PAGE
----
Pub. Date: 16/09/2015
Publisher: Dover Publications
Joyce Carol Oates, Stephen King, and other experts on horror fiction deem H. P. Lovecraft the master teller of weird tales. These six chilling stories ― all published between 1921 and 1933 ― offer compelling journeys into the land of the undead.
The collection begins with "The Outsider," the tale of a recluse whose overwhelming loneliness emboldens him to seek out human contact. Subsequent stories include "Herbert West―Reanimator," written as a satire of and used as the source for a popular horror film; "In the Vault," in which an undertaker experiences supernatural revenge; "Cool Air," an account of a doctor's fanatical obsession with defying death; and "Pickman's Model," focusing on an artist's gallery of nightmares. "The Thing on the Doorstep" concludes the compilation with the compelling tale of a man whose body is preyed upon by a spirit that refuses to die.Aah, what is better than being frightened out of your mind while actually sitting cosily on your own sofa? That is exactly the experience that The Zombie Stories of H.P. Lovecraft will give you! As I said above, I never read any H.P. Lovecraft until now. I had, of course, heard of him and of something called Cthulhu but I wasn't entirely sure what it was all about. Reading The Zombie Stories of H.P. Lovecraft became another one of those 'smacking myself in the face' moments as I realised I could have been reading and enjoying Lovecraft all along. For me, his stories completely live up to his hype. He crafts a world so dark and terrifying, and yet so human and real, that it's almost impossible that he all made it up himself. Like the best fiction, Lovecraft takes you out of your own world so soundly that you bring some of it back with you when you return to reality.
The Zombie Stories of H.P. Lovecraft features six stories: 'The Outsider;, 'Herbert West - Reanimator', 'In the Vault', 'Cool Air', 'Pickman's Model' and 'The Thing on the Doorstep'. The latter, 'The Thing on the Doorstep' is probably my favourite since it actually features a female character, but is also the one that most deeply delves into the mystical and occult aspects of Lovecraft's world. I kept looking up places and names only to realise that they were all his creation. All these stories share the common theme of being "zombie stories", more on that below, so their twist doesn't necessarily come with a lot of surprise. As such, extra credit is due to Lovecraft that even when knowing the nature of his tale, it can still terrify and surprise you. Nowadays a lot of horror and thriller films are very "realistic", they try to scare you with things that are a part of your every day life and that you can grasp, even if they veer into the supernatural. For Lovecraft, horror is cosmic, in the sense that the human mind cannot grasp life and that the true meaning of the universe is alien to us. As such, his protagonists either venture into dark places and return utterly changed or hold so hard to their idea of reality that they lose their own sanity. And this, in my eyes, is was scarier than what the cinema offers us nowadays because it is also way more enticing.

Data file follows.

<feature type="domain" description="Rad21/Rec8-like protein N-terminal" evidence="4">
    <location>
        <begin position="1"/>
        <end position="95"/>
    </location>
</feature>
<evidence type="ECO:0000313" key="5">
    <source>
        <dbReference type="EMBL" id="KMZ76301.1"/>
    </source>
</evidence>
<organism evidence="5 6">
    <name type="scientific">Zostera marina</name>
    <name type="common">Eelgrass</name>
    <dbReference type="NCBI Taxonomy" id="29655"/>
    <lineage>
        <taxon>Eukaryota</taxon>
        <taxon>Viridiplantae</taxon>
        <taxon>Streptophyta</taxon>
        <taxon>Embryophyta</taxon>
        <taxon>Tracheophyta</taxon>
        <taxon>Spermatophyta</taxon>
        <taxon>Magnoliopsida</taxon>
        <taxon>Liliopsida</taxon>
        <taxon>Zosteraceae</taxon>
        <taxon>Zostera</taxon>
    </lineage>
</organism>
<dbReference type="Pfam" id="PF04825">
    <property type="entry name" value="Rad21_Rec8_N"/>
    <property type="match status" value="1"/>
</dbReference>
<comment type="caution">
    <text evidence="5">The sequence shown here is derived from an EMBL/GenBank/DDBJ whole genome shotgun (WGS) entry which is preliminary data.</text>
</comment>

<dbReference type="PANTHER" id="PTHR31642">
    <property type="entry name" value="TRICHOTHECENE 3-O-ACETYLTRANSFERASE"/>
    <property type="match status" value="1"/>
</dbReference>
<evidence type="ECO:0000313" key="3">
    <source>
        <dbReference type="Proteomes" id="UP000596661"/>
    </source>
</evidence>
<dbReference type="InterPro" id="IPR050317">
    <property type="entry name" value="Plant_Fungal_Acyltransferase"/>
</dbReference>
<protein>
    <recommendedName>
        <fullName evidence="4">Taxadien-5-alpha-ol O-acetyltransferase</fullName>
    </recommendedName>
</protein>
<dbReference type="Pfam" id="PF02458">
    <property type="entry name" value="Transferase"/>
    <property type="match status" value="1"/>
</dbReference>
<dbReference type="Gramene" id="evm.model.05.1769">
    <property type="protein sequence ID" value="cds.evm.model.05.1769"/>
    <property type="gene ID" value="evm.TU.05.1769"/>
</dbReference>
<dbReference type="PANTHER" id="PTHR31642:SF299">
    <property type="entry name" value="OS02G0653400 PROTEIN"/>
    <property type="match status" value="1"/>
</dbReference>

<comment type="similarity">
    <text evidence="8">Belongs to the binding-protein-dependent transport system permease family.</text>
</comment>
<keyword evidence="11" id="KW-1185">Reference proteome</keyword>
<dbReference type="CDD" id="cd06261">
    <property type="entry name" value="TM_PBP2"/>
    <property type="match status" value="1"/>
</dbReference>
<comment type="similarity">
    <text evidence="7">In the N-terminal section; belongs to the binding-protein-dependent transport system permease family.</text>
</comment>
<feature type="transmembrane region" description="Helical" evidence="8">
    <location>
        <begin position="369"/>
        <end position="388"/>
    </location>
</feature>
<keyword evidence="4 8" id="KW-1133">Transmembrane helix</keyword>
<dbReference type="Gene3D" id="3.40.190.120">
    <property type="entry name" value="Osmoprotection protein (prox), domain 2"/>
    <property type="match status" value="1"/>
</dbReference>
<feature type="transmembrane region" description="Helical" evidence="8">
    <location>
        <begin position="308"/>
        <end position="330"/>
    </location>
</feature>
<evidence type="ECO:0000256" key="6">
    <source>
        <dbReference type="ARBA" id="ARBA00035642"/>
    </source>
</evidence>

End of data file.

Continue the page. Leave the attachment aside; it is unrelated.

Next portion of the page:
Lovecraft's writing really doesn't need to be praised by me but I'm going to do it anyway. He really knows how to suck you into a story straightaway, his first person narration often addressing the reader head on as if you were having a conversation with his protagonist. Lovecraft's stories are that stunning modern Gothic style which takes Poe's morbidity and combines it with the dramatics of Ann Radcliffe's The Monk and the spirituality of mystical medieval texts. His language is effervescent in a way that feels smooth and rich, and you're always aware that there is so much more he could tell you than just this story. I do have to say I'm not entirely pleased with the title of this collection. Perhaps it is because I have grown up with a popular culture in which zombies abound, whether it's in a gruesome TV show or a romcom, but Lovecraft's creations feel very different to me. The creatures in 'Herbert West - Reanimator' are the only ones who truly meet the 'created by a medical experiment gone horribly wrong'-bar, and, as the blurb above says, it's more of a response to Frankenstein than anything else. Although I won't deny modern day representations of zombies have found their inspiration in Lovecraft, I feel like the term doesn't apply to his creatures. Call me particular, but I also get upset when people call Frankenstein's Creature a monster. This will have to be another pet peeve of mine.Title aside, however, this is a delightfully horrific collection of tales that will thrill any horror fan!
I give this collection...
Whether you read a story at a time or, like me, become so fascinated you can't put the book down, The Zombie Stories of H.P.Lovecraft are a must read for any horror fan. I'd especially recommend it if you're also new to Lovecraft since it gives you a great taste of his style without plunging you too deeply into his world.